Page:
The virus, is the virus... ain't the virus
What I mean by this heading is that yes Europe continues to watch the virus and it continues to disrupt activity. And this is the same as it has done since it first appeared. But the virus is changing. We are discovering more about how vaccines work, and the news is not good since vaccine effects seem to decay- at least for some people. That's like having a silver bullet for a werewolf that only incapacitates him (or her) for a while. The implications are quite different for that of a last cure or immunity.

Europe has also fallen behind in the pace of vaccinations as the Delta variant has spread. This has worsened the problem of spreading infection. There now seems to be more controversies about how the vaccine works although health officials are simply trying to increase the number vaccinated as a solution. While booster shots are mooted as a problem-solver, WHO is against that because it would divert vaccine from the developing nations that have not had a first round of inoculations yet. And it seems that the booster approach would put us on a never-ending cycle of getting new boosters- globally. That also means that the virus would linger longer and have more time to spawn more variants… more risk?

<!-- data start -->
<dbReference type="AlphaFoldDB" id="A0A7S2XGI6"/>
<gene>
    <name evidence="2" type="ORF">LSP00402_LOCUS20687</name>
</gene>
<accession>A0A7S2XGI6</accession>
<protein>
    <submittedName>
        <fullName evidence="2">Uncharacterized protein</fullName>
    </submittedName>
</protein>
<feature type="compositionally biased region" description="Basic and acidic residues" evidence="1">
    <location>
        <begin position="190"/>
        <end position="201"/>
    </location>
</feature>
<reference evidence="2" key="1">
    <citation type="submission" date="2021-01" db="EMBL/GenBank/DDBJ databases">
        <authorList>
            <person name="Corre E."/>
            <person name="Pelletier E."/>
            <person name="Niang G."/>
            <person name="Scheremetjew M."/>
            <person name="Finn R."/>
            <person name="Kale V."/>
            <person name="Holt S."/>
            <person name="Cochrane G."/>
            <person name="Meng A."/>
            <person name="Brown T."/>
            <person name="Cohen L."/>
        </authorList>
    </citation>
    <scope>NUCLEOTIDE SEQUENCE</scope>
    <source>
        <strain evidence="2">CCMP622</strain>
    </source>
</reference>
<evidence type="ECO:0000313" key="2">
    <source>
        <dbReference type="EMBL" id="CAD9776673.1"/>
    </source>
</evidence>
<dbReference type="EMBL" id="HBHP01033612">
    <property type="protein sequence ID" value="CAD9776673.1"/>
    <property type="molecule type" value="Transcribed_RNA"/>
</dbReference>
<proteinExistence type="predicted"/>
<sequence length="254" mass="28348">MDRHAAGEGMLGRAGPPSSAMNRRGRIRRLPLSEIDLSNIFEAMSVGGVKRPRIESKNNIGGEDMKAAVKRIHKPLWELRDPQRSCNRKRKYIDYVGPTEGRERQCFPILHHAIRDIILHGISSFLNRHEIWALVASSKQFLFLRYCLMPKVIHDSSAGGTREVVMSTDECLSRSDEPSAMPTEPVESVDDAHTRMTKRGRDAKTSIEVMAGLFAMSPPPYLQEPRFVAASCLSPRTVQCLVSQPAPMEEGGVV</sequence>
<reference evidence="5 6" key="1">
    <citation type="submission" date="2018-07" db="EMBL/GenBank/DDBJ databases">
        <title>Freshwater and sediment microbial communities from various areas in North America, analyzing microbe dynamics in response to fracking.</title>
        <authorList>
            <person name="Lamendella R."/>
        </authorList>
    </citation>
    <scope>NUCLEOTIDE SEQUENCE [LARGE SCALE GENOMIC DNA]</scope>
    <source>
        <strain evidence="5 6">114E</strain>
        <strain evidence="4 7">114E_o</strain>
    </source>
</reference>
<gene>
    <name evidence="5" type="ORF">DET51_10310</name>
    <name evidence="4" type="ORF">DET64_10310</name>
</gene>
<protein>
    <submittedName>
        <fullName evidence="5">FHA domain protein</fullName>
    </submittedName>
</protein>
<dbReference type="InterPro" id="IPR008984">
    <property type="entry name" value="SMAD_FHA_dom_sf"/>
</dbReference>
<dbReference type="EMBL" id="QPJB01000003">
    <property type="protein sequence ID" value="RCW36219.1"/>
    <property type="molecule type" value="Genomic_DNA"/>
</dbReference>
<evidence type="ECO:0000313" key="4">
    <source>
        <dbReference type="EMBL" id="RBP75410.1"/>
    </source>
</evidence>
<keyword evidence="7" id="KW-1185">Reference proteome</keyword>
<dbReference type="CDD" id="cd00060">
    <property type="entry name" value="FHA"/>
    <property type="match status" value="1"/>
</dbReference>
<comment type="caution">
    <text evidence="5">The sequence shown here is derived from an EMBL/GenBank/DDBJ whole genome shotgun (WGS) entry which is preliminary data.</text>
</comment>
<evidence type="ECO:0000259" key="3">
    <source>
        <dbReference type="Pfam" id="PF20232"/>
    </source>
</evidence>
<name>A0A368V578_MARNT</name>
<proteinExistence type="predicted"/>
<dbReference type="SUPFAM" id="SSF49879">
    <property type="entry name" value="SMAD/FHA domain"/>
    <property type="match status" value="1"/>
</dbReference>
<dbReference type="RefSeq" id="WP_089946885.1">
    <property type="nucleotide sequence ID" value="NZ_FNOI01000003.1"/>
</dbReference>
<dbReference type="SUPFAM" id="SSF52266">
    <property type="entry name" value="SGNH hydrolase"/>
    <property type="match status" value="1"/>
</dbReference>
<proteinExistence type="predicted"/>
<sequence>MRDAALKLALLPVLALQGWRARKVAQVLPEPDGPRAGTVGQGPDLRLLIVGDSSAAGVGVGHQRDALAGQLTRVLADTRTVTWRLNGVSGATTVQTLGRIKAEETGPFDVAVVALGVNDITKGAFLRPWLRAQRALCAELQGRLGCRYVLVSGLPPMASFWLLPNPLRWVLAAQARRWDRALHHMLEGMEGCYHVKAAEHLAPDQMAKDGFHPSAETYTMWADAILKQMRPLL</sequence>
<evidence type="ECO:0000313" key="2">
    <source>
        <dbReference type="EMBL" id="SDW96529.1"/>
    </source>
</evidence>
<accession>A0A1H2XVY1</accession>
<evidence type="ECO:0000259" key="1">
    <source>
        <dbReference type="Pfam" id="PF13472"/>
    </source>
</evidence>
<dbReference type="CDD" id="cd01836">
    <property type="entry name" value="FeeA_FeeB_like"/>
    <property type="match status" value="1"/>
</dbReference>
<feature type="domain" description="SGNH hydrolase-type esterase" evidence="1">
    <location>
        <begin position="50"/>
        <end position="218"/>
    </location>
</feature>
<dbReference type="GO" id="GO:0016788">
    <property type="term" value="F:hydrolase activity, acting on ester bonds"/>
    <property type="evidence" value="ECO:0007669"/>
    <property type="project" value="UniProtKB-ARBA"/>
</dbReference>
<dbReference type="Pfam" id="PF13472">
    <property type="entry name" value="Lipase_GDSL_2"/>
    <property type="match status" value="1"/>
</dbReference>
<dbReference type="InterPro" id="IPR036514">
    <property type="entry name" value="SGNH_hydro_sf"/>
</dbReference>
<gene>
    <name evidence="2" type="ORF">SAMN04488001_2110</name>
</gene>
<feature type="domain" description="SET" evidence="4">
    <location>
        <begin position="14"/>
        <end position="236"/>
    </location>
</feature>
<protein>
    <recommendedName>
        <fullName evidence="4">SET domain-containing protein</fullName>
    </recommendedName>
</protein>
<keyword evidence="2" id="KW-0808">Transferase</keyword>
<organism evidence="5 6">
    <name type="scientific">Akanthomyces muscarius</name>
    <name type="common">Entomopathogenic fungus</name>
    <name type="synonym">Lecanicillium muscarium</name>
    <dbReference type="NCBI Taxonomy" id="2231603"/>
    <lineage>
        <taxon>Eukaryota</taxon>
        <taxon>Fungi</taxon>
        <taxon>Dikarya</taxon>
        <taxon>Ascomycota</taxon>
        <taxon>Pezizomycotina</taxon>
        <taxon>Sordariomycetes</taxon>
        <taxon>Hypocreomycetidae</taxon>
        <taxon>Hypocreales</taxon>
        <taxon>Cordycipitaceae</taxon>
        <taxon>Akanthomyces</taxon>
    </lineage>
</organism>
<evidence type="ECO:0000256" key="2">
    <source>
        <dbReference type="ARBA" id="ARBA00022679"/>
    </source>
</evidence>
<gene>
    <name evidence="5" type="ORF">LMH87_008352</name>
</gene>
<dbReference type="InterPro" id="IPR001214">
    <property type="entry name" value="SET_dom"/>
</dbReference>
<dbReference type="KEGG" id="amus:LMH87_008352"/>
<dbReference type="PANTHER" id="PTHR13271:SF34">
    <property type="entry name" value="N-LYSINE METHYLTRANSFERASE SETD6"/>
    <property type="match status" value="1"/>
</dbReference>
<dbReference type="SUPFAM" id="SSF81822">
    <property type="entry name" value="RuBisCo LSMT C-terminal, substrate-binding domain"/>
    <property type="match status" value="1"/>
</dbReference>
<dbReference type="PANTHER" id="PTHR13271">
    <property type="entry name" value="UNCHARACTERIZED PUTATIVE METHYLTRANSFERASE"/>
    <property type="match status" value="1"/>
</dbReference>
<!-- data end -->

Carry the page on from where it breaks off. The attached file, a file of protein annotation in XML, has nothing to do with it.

This is beginning to look awkward and even infeasible especially if new variants form. For now, I do not think there is a cohesive long-term plan to eradicate the virus. Unless a new more powerful long-lasting vaccine is offered, these mRNA vaccines simply seem to wear off making them a tool but not a solution. They were fast to develop and they have been helpful, but they do not seem to be a long-term solution. This leaves Europe and, of course, the rest of us up in air about what's next. The good news is that while this variant is more infectious it has not recorded as many deaths or as much hospitalization. It is not as potent as the previous strain. How much it will disrupt economic activity looking ahead depends on how people view it and that may be different from its true riskiness.